The FBI Cybercrime Division is among the units focusing on the spate of bomb threats to Jewish centers and schools — and one line of inquiry for the bureau is whether a “troll” is involved, a liaison between the Jewish community officials and the FBI who was briefed by federal agents told BuzzFeed News.
Paul Goldenberg, national director for Secure Community Network, a homeland security initiative focused on the Jewish community, told BuzzFeed News, "I’m sure that all perspectives are being looked at including people who are involved in trolling. We’re hearing a lot of different things."
Goldenberg, who said he has been in regular contact with high-level FBI officials, said that along with the cyberunit the FBI has engaged its criminal and civil divisions in the investigation. The FBI didn't immediately return a request for comment.
On Monday, bomb threats were called into 30 Jewish community centers and schools in at least 18 states, adding to a growing list of anti-Semitic incidents across the US this year. So far, nobody has been injured.
There have been five waves of called-in bomb threats over the first few months of this year, according to the Jewish Community Center Association, totaling 100 incidents at 81 locations in 33 states and two Canadian provinces.
Federal investigators believe the latest wave of bomb threats against Jewish centers and schools around the country was a coordinated attack perpetrated using “spoofing” technology, a tactic where a call appears to come from a friendly or known source when it is in fact coming from somebody else.
On Wednesday afternoon, Department of Homeland Security officials will hold a conference call with representatives from Jewish community centers to update them on the investigation.
“I’m running the call,” Goldenberg said. “We are very engaged in outreach and brokering communication between the JCC community and DHS.”
One official in the Jewish community who spoke to the FBI said the bureau is profiling a lone, young, and tech-savvy person in the US — though CNN, citing law enforcement officials, has reported that the calls were coming from outside the country.
Another Jewish community official told BuzzFeed News that federal investigators, during a call, said one line of investigation among many was into the possibility that an online "troll" was involved. But investigators on the call also speculated it could be anyone, including "a moron in Hungary," the official said.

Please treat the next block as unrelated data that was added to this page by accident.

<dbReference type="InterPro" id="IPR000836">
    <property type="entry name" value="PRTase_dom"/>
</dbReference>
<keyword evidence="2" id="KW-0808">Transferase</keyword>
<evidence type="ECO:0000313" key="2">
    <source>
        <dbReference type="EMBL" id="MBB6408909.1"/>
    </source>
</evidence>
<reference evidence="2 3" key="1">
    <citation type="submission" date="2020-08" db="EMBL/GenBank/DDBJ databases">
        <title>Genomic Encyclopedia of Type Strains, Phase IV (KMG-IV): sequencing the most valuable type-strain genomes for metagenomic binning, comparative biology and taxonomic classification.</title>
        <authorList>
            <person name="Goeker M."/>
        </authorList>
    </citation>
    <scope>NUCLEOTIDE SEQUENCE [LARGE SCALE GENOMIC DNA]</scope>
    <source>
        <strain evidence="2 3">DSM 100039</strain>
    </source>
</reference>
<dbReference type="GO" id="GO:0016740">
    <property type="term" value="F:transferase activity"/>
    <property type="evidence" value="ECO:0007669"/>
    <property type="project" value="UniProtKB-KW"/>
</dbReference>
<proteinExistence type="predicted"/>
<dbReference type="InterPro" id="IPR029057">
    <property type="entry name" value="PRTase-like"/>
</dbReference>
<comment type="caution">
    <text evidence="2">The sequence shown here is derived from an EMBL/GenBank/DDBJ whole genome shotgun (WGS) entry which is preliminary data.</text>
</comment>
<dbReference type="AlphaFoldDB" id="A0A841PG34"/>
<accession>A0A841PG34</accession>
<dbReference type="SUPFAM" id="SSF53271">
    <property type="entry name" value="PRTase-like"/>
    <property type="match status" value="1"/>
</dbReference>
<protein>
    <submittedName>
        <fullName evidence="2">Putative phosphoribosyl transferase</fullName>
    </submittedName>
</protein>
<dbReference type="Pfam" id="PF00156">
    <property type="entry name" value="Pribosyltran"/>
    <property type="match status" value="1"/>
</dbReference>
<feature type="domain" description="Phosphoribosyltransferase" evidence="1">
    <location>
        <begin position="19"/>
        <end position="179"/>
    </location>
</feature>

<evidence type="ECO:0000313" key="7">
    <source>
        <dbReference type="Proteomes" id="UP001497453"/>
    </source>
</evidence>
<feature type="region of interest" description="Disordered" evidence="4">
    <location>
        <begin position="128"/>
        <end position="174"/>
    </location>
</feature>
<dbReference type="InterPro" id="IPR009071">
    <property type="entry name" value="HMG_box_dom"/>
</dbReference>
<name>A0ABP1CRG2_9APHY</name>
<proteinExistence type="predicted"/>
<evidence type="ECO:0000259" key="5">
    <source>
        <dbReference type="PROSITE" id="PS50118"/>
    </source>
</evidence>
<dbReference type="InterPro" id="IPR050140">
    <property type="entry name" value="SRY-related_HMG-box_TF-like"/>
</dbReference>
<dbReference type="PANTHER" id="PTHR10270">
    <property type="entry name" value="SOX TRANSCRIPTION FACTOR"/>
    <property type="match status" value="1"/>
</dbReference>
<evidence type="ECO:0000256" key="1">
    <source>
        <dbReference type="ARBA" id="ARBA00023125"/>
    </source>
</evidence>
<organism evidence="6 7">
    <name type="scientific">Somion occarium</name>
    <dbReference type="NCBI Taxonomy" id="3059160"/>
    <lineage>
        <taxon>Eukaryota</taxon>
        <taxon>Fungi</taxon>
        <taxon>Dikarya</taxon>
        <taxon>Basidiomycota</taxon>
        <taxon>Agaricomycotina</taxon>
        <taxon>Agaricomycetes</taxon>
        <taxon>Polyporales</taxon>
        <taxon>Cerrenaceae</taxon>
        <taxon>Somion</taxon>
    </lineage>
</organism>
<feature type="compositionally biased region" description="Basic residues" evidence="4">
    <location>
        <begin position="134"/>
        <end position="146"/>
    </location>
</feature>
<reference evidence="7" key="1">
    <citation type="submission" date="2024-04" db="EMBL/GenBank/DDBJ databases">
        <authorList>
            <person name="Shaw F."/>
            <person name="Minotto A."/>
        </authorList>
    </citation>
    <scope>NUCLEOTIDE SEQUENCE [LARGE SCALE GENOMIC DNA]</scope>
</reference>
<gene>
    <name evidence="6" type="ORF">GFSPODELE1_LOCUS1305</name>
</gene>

Asked about the recent wave of anti-Semitic attacks and threats across the nation, President Donald Trump on Tuesday told a group of state attorneys general that “sometimes it’s the reverse,” according to Pennsylvania Attorney General Josh Shapiro, who attended the meeting.
“He just said, ‘Sometimes it’s the reverse, to make people — or to make others — look bad,’ and he used the word ‘reverse’ I would say two to three times in his comments,” Shapiro said. “He did correctly say at the top that it was reprehensible.”
Saying that he hoped to see clarification from the president in those remarks, Shapiro added, “It didn’t make a whole lot of sense to me.”
On Tuesday night, in his speech to Congress, Trump said, “Recent threats targeting Jewish Community Centers and vandalism of Jewish cemeteries, as well as last week’s shooting in Kansas City, remind us that while we may be a nation divided on policies, we are a country that stands united in condemning hate and evil in all its forms.” (The shooting took place outside Kansas City.)
Michael Hayes is a senior reporter for BuzzFeed News and is based in New York.
Contact Mike Hayes at email@example.com.
Joe Bernstein is a senior technology reporter for BuzzFeed News and is based in New York. Bernstein reports on and writes about the gaming industry and web culture.
Contact Joseph Bernstein at firstname.lastname@example.org.
Got a confidential tip? Submit it here.